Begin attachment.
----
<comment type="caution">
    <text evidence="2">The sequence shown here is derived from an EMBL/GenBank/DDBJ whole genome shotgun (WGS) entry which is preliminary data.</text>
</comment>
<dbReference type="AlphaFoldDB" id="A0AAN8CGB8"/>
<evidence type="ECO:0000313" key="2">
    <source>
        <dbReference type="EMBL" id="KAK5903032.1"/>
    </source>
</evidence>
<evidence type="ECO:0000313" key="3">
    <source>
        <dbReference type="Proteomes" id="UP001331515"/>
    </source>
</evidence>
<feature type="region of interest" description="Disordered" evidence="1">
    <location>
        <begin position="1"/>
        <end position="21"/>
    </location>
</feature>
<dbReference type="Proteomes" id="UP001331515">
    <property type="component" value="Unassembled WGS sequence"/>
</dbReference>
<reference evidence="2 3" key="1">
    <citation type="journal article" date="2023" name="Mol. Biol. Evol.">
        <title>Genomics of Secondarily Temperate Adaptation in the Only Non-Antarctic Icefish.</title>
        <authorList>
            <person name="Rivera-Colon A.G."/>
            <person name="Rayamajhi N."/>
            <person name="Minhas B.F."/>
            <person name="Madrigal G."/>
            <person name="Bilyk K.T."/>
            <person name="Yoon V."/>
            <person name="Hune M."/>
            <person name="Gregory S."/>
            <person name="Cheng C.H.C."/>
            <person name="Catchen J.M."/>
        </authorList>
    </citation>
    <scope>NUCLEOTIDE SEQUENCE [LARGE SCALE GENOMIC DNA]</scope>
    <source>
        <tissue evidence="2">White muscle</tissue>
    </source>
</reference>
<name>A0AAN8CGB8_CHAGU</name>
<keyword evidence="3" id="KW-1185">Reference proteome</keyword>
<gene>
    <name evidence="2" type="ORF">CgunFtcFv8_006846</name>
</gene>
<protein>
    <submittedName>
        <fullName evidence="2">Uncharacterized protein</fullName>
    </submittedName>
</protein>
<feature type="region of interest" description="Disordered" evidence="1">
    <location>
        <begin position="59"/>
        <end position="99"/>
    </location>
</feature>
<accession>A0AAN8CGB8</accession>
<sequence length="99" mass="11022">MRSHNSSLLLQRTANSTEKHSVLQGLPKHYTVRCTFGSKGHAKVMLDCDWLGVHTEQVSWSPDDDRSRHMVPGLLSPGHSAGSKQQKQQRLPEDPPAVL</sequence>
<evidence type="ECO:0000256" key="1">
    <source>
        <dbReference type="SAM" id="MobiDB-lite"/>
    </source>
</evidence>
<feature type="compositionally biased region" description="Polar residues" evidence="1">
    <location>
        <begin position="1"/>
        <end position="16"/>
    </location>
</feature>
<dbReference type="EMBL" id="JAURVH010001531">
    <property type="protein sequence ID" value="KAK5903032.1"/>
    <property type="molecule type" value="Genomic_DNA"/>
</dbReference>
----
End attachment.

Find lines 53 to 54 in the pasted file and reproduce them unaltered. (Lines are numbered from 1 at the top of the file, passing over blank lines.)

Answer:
    </submittedName>
</protein>